Simultaneous Quantification of Multiple Bacteria by the BactoChip Microarray Designed to Target Species-Specific Marker Genes

Ballarini, Annalisa; Segata, Nicola; Huttenhower, Curtis; Jousson, Olivier
February 2013
PLoS ONE;Feb2013, Vol. 8 Issue 2, p1
Academic Journal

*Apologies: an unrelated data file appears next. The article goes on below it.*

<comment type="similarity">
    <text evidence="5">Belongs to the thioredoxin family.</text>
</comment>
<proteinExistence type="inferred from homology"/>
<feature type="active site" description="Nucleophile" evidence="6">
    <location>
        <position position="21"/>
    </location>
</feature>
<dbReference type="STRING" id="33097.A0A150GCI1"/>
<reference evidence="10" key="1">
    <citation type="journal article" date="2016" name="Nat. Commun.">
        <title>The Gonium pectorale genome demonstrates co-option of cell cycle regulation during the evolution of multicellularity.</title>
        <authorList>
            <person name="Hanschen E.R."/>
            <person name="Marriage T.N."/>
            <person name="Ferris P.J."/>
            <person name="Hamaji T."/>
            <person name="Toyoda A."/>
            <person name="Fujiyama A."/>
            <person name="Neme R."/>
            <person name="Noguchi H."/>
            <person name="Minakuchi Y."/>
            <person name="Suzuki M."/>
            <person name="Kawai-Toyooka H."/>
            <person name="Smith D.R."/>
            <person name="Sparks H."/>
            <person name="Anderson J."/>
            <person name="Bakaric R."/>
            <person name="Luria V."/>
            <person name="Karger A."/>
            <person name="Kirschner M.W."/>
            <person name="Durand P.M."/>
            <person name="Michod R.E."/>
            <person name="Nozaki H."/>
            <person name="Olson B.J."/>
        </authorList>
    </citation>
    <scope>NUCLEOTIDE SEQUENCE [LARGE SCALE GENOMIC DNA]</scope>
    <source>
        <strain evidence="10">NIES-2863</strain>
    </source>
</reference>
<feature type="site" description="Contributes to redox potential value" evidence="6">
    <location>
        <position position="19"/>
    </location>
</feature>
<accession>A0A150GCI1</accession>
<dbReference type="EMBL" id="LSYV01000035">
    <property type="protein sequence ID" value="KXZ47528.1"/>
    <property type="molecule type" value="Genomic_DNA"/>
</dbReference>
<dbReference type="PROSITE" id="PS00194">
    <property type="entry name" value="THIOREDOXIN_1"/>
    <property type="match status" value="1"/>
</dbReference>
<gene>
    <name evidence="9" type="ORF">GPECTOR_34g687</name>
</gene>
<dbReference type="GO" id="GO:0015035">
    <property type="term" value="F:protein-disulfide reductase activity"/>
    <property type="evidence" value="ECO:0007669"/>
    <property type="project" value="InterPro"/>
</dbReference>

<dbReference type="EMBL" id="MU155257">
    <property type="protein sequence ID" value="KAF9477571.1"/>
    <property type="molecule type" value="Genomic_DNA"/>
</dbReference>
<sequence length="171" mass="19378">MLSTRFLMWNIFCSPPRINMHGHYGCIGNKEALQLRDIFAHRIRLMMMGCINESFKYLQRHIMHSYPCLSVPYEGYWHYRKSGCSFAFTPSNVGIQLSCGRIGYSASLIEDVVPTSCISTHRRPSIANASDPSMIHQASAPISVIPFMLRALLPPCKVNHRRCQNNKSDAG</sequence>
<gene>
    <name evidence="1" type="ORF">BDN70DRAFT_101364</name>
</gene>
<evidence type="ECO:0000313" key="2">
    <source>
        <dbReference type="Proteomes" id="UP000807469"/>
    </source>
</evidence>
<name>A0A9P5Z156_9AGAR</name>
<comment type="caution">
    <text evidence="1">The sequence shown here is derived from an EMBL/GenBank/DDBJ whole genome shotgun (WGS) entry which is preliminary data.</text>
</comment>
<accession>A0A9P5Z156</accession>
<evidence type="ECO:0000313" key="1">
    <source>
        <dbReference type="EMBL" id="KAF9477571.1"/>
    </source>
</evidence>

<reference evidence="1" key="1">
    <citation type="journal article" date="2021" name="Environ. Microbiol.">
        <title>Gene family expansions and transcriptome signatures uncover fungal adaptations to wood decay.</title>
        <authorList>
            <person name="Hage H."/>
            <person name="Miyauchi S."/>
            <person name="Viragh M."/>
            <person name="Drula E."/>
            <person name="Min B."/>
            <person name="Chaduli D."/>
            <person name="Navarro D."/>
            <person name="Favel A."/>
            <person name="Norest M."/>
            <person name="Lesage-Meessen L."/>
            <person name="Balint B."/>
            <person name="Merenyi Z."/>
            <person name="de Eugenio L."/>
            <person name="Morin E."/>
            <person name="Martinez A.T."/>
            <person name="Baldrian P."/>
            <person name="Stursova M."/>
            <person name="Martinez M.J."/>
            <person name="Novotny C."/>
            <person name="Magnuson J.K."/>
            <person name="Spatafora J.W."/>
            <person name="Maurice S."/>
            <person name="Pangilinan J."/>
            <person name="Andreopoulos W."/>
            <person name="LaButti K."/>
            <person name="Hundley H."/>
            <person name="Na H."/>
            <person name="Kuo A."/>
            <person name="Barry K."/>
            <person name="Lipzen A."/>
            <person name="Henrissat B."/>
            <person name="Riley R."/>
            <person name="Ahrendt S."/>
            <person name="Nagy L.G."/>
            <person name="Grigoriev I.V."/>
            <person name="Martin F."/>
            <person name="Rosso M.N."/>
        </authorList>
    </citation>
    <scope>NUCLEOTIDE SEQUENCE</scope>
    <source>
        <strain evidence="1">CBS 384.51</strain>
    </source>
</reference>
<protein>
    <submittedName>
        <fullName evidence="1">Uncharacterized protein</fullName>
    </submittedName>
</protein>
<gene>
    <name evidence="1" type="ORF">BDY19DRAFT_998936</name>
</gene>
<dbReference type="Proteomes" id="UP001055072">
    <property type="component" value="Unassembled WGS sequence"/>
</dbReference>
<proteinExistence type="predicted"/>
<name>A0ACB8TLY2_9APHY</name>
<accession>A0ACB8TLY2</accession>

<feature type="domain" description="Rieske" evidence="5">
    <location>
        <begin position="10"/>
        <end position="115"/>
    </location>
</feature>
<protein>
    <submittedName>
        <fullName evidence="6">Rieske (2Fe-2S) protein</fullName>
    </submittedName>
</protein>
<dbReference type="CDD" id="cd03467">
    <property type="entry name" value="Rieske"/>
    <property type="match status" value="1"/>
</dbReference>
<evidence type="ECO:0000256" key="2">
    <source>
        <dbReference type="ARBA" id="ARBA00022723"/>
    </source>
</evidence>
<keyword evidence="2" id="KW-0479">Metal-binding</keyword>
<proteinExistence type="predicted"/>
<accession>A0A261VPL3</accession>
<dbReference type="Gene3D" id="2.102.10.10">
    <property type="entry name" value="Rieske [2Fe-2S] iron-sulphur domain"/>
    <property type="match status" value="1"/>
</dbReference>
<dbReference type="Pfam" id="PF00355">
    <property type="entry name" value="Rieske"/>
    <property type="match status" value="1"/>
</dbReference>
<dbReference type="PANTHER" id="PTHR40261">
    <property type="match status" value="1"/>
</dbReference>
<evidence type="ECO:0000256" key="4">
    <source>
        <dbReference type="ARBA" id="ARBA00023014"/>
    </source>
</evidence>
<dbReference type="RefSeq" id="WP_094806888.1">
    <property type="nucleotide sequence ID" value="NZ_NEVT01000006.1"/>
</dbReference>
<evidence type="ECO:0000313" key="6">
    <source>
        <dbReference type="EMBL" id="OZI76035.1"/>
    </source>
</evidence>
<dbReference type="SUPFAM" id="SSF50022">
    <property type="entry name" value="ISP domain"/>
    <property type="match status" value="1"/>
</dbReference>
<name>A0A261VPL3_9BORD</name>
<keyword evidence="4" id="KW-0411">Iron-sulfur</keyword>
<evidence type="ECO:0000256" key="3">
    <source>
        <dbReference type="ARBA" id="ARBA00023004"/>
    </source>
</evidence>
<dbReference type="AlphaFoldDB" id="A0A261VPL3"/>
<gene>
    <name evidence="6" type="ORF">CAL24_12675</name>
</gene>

Bacteria are ubiquitous throughout the environment, the most abundant inhabitants of the healthy human microbiome, and causal pathogens in a variety of diseases. Their identification in disease is often an essential step in rapid diagnosis and targeted intervention, particularly in clinical settings. At present, clinical bacterial detection and discrimination is primarily culture-based, requiring both time and microbiological expertise, especially for bacteria that are not easily cultivated. Higher-throughput molecular methods based on PCR amplification or, recently, microarrays are reaching the clinic as well. However, these methods are currently restricted to a small set of microbes or based on conserved phylogenetic markers such as the 16S rRNA gene, which are difficult to resolve at the species or strain levels. Here, we designed and experimentally validated the BactoChip, an oligonucleotide microarray for bacterial detection and quantification. The chip allows the culture-independent identification of bacterial species, also determining their relative abundances in complex communities as occur in the commensal microbiota or in clinical settings. The microarray successfully distinguished among bacterial species from 21 different genera using 60-mer probes targeting a novel set of in silico identified high-resolution marker genes. The BactoChip additionally proved accurate in determining species-level relative abundances over a 100-fold dynamic range in complex bacterial communities and with a low limit of detection (0.1%). In combination with the continually increasing number of sequenced bacterial genomes, future iterations of the technology could enable to highly accurate clinically-oriented tools for rapid assessment of bacterial community composition and relative abundances.


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